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GFO Issue 167



David Garmaise

Article Type:

Article Number: 3

ABSTRACT At its Accra meeting, the Global Fund Board adopted a Consolidated Transformation Plan which includes important reforms that the Global Fund will introduce in the next 18 months.

Plan reflects the High-Level Panel recommendations and the Fund’s new five-year Strategy


Plan includes 31 projects and 162 deliverables


At its meeting in Accra, Ghana, on 21-22 November 2011, the Global Fund Board approved a Consolidated Transformation Plan (CTP). The plan provides a detailed roadmap concerning changes that the Global Fund will introduce in the next 18 months.

The CTP was put together using input from a variety of sources, including the Global Fund Strategy 2012-2016 (also adopted at the Accra meeting); the report of the High-Level Panel; the Fund’s own Comprehensive Reform Plan; and recommendations from the Global Fund’s Office of the Inspector General (OIG) from its many audits and investigations.

The CTP consists of six “transformation areas,” 31 projects and 162 deliverables. The six transformation areas are as follows: (1) resource allocation, investment, results measurement and evaluation; (2) risk management; (3) grant management; (4) Secretariat organisation; (5) governance; and (6) resource mobilisation. Table 1 provides a list of the 31 projects.

Table 1: CTP projects, by transformation area

Transformation area Projects
Resource allocation, investment, results measurement and evaluation

(six projects)

Early launch of elements of a 2-stage application approach through Round 11 (incl. NSA and HSFP)
Design and roll out two stage application/approval model
Improve and link financial reporting framework to Fund services, investments
Improve results reporting, strengthen data management systems, focus on quality
Focus performance-based funding on outcomes, impact to improve strategic investments
Improved value for money in strategic investment decisions
Risk management

(four projects)

Corporate Risk Management Framework
Operational Risk Management Framework
Country Segmentation Matrix and application of differentiated safeguards
Define Responsibilities of External Auditors
Grant management

(10 projects)

Improved Grant Management – Processes
Improved Grant Management – Organization and Structure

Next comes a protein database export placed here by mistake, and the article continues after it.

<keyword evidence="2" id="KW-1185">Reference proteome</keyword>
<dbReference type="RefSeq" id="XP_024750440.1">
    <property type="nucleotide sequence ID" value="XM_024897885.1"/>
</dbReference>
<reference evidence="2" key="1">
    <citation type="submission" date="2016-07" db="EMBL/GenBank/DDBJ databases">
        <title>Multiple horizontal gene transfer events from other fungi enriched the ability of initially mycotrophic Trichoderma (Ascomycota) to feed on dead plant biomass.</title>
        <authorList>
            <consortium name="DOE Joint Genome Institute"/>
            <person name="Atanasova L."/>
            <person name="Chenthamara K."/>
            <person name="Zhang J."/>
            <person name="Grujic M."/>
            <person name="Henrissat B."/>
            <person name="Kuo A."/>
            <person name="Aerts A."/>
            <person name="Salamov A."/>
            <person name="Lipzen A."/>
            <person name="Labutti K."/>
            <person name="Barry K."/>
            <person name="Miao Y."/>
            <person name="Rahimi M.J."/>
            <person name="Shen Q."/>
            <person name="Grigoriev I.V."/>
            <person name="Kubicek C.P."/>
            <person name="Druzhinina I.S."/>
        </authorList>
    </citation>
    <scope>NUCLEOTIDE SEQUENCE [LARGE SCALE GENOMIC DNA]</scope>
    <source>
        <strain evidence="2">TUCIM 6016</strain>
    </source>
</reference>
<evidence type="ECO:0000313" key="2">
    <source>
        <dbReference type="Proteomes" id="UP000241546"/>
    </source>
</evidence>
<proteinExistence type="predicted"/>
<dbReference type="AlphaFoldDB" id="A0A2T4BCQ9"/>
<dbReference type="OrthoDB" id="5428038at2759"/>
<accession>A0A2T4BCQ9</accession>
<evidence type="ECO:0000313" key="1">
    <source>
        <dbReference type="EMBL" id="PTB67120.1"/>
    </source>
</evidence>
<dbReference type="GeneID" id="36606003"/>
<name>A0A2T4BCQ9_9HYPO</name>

Develop codes of conduct for Global Fund stakeholders
Establish protocols and methods of work between Secretariat and OIG
Refine the scope and improve the timeliness of OIG reports
Strengthen information provision to the Board on audit and investigations
Redefine the relationship with the UNDP
Enhancing partnerships work to improve grant implementation and mitigate risk
Workforce Alignment
Leverage the Investments in LFAs
Secretariat organisation

(six projects)

Human Resource Review
Reinforce the Executive Management Team
Implement The Global Fund Consolidated Transformation Plan
Develop implementation plan for the Global Fund 2012-2016 Strategy
Create a cohesive corporate culture
IT Unit Reorganization

(four projects)

Identify the Role of the Board
Refining the role and structure of core advisory functions, assessing Board composition and strengthening implementer engagement in the governance framework
Define an appropriate Committee structure and membership framework to strengthen committee participation and performance
Improve Board and Committee self-governance, strategic leadership on risk-interdependencies, and administrative management
Resource mobilisation

(one project)

Review of Replenishment Mechanism

Each project has between one and 13 deliverables. For example, the “Improved grant management – organization and structure” project, in the “Grant management” area, has eight deliverables, as follows:

1. Updated TORs of Country Team members

2. Updated decision-making framework for fund portfolio managers (FPMs) and country teams

3. Framework for rotation and professional development

4. Definition of the accountability of country team members and performance expectations

5. Additional country team approach (CTA) countries identified and required staff assigned

6. CTA expansion based on risk factors and resource requirements

7. Tailored scope of work for LFAs for expanded CTA portfolio

8. Increase of number of countries managed under CTA